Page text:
Why bother?  Remember, at the top of this post I mentioned the relative immaturity of cloud storage solutions to those in the enterprise.  This is where the value is added.  Cloud-based applications get the benefit of mature and higher-performance storage services (in this case delivered by NetApp), but fully baked into the platform.  For NetApp Cloud Volumes delivered on Azure and AWS, this means NFSv3, NFSv4 and CIFS/SMB support.  Performance is around 3000 IOPS/TB and backed by SLA.  Features include instant snaps and clones, driven by an open API.  At CFD3, Hrafnsson indicated that future implementations will be multi-platform.  That presumably means being able to SnapMirror between cloud providers and on-premises (as well as other features).

Cloud Central

Through Cloud Central, customers can consume services provided by the CDS business unit.  This portal provides access to Cloud Volumes, ONTAP Cloud, Cloud Sync, Cloud Backup, SaaS Backup and any other features NetApp chooses to provide.  Crucially, the portal resources are tagged to an account, which enables services to cross-authenticate each other.  Imagine being able to create an authorisation token that easily connects an ONTAP Cloud instance running in AWS with backup running in Azure.

I recommend checking out the video on the above link, which has the entire CFD3 session at NetApp, including demonstrations of the portal (demos start around 25 minutes in).

The Architect’s View

Although public cloud providers have created amazing ecosystems in a short time, the services they offer can’t be all things to all people.  There will inevitably be shortcomings and gaps within their service offerings.  Vendors like NetApp have the opportunity to take decades of knowledge and IP and bridge the gap between the enterprise data centre and the cloud.  This strategy is also good business sense for the CSPs as they create a route for getting applications and data into the cloud and driving up service adoption.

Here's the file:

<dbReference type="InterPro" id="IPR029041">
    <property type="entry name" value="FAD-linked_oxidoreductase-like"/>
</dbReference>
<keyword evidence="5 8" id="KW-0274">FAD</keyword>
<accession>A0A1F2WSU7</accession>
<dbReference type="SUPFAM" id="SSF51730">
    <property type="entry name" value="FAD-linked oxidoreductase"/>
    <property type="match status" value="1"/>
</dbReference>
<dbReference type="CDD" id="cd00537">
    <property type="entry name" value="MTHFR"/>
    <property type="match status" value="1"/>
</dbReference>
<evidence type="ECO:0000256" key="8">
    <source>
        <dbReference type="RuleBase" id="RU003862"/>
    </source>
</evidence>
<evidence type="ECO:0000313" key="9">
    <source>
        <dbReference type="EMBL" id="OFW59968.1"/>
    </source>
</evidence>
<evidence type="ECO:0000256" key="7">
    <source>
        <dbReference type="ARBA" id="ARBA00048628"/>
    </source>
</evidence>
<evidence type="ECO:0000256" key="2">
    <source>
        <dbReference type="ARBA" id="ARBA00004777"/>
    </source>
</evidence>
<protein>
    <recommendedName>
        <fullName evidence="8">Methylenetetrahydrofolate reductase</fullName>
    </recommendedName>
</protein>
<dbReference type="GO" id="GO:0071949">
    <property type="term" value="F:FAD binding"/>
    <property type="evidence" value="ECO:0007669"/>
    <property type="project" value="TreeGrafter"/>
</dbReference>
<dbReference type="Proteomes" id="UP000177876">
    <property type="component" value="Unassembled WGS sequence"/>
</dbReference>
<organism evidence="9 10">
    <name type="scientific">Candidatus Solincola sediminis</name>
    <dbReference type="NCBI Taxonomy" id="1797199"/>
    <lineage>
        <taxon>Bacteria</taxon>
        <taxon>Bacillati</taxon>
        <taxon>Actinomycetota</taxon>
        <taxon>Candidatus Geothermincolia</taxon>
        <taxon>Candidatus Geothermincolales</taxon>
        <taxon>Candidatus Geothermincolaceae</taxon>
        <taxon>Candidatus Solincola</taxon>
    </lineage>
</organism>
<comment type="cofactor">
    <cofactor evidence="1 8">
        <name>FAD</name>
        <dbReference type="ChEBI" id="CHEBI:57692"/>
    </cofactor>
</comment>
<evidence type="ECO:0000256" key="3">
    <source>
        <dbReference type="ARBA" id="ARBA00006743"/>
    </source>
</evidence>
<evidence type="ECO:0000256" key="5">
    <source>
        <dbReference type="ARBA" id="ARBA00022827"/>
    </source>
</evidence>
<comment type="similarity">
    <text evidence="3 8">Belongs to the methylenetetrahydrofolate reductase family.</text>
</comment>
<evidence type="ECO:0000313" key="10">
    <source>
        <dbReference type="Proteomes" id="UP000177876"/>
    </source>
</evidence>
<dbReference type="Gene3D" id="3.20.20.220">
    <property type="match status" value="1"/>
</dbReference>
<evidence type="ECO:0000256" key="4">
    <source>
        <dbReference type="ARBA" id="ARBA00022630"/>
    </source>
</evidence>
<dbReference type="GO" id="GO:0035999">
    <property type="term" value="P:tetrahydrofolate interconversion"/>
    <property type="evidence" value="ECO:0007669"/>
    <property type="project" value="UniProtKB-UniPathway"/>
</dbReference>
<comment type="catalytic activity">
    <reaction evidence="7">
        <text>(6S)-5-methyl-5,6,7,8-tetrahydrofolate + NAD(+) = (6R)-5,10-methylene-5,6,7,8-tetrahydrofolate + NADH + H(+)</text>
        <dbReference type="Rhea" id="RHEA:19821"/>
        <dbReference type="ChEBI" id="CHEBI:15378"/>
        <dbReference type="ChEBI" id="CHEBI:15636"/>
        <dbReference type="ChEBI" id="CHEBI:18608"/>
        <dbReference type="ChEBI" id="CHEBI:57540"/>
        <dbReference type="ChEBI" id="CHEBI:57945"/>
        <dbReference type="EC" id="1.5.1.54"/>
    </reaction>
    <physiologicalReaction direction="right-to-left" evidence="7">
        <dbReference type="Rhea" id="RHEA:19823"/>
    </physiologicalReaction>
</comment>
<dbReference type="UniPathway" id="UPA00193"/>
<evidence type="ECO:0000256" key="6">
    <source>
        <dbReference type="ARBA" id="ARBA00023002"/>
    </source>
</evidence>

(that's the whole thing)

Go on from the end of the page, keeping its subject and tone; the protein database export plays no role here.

Thus far, it seems that NetApp is the only “legacy” storage company that is executing well on this strategy.  Others like Dell, HPE and Pure Storage are focused on the data centre alone, while IBM is both data centre and cloud-focused (however I’m not aware of any synergy between the two).

I like the approach that NetApp is taking because it abstracts discussion on hardware away from the real subject – the data.  However, there is still so much more to deliver.  Optimisation, security and compliance either need partnerships or acquisitions.  OCI (OnCommand Insight) is expected to be offered as a SaaS solution in the near future but will need some cloud-native focus to be truly useful.

There’s also more work on mobility to do.  NetApp HCI promises to allow multi-hypervisor workloads to run on-premises.  What’s needed here is an efficient process for moving that data in and out of the cloud.  Some of that work is there (SnapMirror integration).  What I haven’t seen yet is the overall orchestration integration.

Of course, this is a journey, so things will take time.  But there is a clear strategy of transformation, which might well keep the company competitive for another quarter of a century.

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Copyright (c) 2007-2018 – Post #4426 – Chris M Evans, first published on https://blog.architecting.it, do not reproduce without permission. Photo credit iStock.

Disclaimer: NetApp is a client of Brookend Ltd.

Written by Chris Evans

With 30+ years in IT, Chris has worked on everything from mainframe to open platforms, Windows and more. During that time, he has focused on storage, developed software and even co-founded a music company in the late 1990s. These days it's all about analysis, advice and consultancy.